bulk_create has a questionable side-effect on its input

Current behavior

As of now, bulk_create accepts an iterable of Model instances, converting it to list of input objects. If it performs an insert query with RETURNING clause, it then sets the fields of Model instances to the values returned from this clause, correctly, however it performs it directly on the objects passed as input.

Potential problem

While it might be insignificant for current bulk_create use-cases, such behavior might cause more problems for conditional upserts, support for which is being worked on (ticket #34277)

An example

Provided we use Postgres as database backend and have defined a model

from django.db.models import Model, IntegerField

class ExampleModel(Model):
    key_1 = IntegerField()
    key_2 = IntegerField()

    conditional_property = IntegerField(null=True)
    data_property_1 = IntegerField()
    data_property_2 = IntegerField()

    class Meta:
        unique_together = ['key_1', 'key_2']

Running the following code

ExampleModel.objects.create(key_1=1337, key_2=37, data_property_1=42, data_property_2=0)
ExampleModel.objects.create(key_1=1338, key_2=38, data_property_1=9000, data_property_2=1, conditional_property=5)

create_instances = [
    ExampleModel(key_1=1337, key_2=37, data_property_1=0, data_property_2=42),
    ExampleModel(key_1=1338, key_2=38, data_property_1=1, data_property_2=9000),
    unique_fields=['key_1', 'key_2'],
results = [
    for result in ExampleModel.objects.bulk_create(
        unique_fields=['key_1', 'key_2'],

Would result in results containing the following values:

[(0, 0), (9000, 1)]

In other words, after the first bulk_create is performed, field data_property_1 is updated to value from input, after which every input instance gets updated from actual database values (if we consider these columns as db_returning_fields for the sake of this example, which they could surely be).

This causes the second bulk_create to simply pass values obtained and set from database on the input list right back to the database, which will effectively cause us to lose changes we wanted to write on second bulk_create, since our input values are overwritten by db data instead.

Further discussion setup

I believe such behavior is implemented by bulk_create so that it could preserve original input order while partitioning the set into records with and without pk and working on them separately.

One way to avoid this side-effect would be to make a deepcopy of input objects, operating on it instead, however this could be costly for large batches, since we would double the amount of memory needed for insert, so this approach should be treated with caution or discarded as inneficient.

With that said, i am not sure at the moment what other easy fixes would be.

As another measure taken, documentation could clarify and warn about this behavior, like it warns about potential queryset evaluation due to converting input to list internally.

I will be happy to collaborate and provide further info if needed, as of now I am not sure it deserves a separate ticket but will create one if it does.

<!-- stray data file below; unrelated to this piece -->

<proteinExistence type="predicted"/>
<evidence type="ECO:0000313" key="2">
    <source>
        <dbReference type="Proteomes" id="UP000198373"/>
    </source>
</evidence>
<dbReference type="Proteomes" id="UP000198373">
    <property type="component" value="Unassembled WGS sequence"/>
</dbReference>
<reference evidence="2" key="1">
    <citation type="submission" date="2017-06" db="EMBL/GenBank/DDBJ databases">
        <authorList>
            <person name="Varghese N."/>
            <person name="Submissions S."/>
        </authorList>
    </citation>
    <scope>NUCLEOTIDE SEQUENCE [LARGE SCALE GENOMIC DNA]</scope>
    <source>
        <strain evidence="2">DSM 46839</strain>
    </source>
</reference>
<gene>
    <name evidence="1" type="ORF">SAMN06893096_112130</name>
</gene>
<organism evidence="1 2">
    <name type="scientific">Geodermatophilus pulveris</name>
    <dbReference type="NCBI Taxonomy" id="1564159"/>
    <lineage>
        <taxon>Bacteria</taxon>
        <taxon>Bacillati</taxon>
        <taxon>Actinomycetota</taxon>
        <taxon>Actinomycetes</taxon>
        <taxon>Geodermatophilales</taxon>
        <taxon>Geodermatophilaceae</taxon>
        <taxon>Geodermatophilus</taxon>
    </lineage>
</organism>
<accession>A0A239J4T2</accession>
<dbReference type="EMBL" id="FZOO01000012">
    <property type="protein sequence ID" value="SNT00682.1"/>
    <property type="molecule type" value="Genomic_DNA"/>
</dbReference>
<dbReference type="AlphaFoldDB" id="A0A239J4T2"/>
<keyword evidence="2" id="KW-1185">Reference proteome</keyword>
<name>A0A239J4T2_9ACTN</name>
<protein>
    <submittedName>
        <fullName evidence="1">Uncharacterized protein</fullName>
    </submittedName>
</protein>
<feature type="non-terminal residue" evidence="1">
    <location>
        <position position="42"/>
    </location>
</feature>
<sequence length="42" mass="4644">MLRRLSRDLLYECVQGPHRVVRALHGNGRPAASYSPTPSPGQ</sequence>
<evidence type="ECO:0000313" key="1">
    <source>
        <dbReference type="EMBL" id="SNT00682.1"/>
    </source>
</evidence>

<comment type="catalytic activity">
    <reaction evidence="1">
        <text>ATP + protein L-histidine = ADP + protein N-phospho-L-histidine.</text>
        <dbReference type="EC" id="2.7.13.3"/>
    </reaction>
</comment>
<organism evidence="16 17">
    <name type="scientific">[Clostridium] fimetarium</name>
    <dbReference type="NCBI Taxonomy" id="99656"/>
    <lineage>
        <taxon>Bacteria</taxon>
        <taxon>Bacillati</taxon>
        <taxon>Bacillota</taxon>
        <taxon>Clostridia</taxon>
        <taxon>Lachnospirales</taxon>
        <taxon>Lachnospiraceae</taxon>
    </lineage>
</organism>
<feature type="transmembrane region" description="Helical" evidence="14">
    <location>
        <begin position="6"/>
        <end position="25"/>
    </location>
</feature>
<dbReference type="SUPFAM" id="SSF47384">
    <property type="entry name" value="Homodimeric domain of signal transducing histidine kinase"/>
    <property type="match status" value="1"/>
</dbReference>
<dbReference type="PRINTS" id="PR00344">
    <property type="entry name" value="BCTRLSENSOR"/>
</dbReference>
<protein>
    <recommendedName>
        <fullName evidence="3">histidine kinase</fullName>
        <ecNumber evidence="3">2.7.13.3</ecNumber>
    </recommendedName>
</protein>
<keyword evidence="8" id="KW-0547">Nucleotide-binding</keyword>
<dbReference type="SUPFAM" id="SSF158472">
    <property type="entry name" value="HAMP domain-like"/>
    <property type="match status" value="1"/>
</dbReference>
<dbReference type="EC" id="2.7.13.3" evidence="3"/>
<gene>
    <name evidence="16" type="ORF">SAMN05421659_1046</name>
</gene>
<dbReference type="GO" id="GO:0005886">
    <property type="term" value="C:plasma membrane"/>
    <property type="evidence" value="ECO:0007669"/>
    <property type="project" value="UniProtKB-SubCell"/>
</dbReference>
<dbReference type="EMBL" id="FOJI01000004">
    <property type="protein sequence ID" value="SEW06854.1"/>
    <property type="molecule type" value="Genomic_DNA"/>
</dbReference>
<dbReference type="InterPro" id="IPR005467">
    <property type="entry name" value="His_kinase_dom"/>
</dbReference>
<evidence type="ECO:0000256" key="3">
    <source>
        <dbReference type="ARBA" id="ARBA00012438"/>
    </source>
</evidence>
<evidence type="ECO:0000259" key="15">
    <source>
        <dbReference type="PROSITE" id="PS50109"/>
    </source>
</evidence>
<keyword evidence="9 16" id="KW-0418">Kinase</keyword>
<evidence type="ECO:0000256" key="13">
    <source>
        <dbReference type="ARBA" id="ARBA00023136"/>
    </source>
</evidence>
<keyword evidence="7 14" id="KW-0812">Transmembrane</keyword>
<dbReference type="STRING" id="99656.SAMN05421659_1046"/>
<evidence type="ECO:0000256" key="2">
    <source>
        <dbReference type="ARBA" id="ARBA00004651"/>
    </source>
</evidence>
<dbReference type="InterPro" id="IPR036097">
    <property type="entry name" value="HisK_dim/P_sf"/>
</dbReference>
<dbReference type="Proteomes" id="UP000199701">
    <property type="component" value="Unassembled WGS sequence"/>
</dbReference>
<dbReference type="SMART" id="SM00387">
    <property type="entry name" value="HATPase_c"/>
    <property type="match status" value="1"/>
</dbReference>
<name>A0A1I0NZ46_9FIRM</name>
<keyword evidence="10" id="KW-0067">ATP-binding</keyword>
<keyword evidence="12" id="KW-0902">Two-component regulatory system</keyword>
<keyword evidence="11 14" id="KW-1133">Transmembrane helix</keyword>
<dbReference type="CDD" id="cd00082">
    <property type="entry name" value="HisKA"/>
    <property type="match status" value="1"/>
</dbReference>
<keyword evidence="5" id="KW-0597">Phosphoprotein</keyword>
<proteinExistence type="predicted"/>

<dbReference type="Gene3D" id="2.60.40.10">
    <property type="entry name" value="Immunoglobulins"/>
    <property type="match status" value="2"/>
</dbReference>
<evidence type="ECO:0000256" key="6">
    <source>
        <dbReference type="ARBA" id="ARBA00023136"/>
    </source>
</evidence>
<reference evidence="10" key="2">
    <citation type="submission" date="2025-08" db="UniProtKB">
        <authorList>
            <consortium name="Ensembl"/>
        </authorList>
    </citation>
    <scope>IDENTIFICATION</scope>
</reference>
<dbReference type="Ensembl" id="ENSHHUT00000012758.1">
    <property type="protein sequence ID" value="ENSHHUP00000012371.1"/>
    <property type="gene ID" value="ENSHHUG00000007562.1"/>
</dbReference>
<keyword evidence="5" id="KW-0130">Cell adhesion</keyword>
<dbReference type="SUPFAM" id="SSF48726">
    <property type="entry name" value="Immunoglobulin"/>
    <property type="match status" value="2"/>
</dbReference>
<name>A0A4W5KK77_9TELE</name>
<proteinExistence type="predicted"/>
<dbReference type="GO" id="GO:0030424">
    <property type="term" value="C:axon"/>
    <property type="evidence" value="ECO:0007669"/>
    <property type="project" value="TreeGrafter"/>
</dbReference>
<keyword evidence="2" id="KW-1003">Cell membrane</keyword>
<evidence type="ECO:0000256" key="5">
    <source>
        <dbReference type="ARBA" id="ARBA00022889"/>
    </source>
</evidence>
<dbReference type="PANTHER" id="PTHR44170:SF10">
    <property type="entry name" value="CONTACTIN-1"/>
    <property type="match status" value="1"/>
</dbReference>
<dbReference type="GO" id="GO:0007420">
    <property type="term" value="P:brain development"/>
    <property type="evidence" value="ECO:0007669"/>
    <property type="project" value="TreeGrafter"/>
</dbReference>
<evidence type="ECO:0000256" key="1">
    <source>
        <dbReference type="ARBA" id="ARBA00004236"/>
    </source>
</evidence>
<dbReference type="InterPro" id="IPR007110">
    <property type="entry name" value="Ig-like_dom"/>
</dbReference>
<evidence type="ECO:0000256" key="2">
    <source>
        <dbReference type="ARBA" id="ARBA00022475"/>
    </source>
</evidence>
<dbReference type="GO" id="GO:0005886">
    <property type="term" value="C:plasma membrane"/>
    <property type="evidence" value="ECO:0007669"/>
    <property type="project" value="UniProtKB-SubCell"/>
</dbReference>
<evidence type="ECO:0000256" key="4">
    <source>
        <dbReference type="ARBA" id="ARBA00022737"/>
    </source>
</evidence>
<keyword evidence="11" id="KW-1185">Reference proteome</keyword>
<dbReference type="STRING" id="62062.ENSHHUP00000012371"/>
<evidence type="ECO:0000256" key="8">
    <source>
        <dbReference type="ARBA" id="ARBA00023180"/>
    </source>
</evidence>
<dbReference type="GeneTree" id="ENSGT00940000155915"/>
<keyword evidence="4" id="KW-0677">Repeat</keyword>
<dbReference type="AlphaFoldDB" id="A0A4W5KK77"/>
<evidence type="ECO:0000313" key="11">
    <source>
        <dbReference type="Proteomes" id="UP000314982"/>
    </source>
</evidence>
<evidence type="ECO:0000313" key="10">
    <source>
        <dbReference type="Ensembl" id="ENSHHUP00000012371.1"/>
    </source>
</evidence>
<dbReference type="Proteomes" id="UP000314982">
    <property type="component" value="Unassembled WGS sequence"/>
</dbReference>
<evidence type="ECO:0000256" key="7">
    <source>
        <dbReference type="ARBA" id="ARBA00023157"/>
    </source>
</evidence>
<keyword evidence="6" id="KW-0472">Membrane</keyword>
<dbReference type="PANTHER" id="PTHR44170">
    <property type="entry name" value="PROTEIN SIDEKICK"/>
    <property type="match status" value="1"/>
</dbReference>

Isn’t this example quite contrived? The two data_property fields could both be updated in the one call, if I understand correctly.

In general, if you’re going to bulk_create() a set of model instances, you’d normally only call it once. I think it’s fair to allow updating other fields on conflict, as long as it’s documented appropriately.

UPDATE: I now see, that in my case, it is indeed possible to avoid performing bulk_create twice, thank you for letting me see this through. I do, however, think, that documentation should be more clear on the side-effect itself, especially since bulk_create returns the result explicitly, while silently updating objects in the input list. My case might be not the only one, and this behavior generally is not expected or documented anywhere. I will be happy to work on updating documentation in this case to resolve the issue.

Further on is my old draft of a post which I no longer stand by, but will keep it for illustrating my thought process as a user.

previous post draft

I would disagree with it being contrived, since it comes from an actual business-case i am tasked with - even though the choice of this implementation is on me, i think it is a valid if not the best one given the inputs i have.

Let provide a more real-life example to illustrate.

Suppose we have a model:

from django.db.models import DateTimeField, IntegerField

class Entry(Model):
    data = IntegerField()

    unique_key = IntegerField(unique=True)
    created_at = DateTimeField(auto_now_add=True)
    deleted_at = DateTimeField(blank=True, null=True)

deleted_at field serves for soft-delete mechanism, i.e. any Entry with this field set is considered deleted while being still present in the database.

If we create Entry with the same unique_key as deleted model has, we need to update its created_at timestamp with the rest of the fields (data in this case).

If deleted_at field is null, we only need to update the latter, without resetting created_at.

This is the task I am trying to perform, and implementation that’s broken by the side-effect is the following:

    update_fields=['created_at', 'deleted_at'],
created_instances = Entry.objects.bulk_create(

Yeah, I 100% agree on better docs.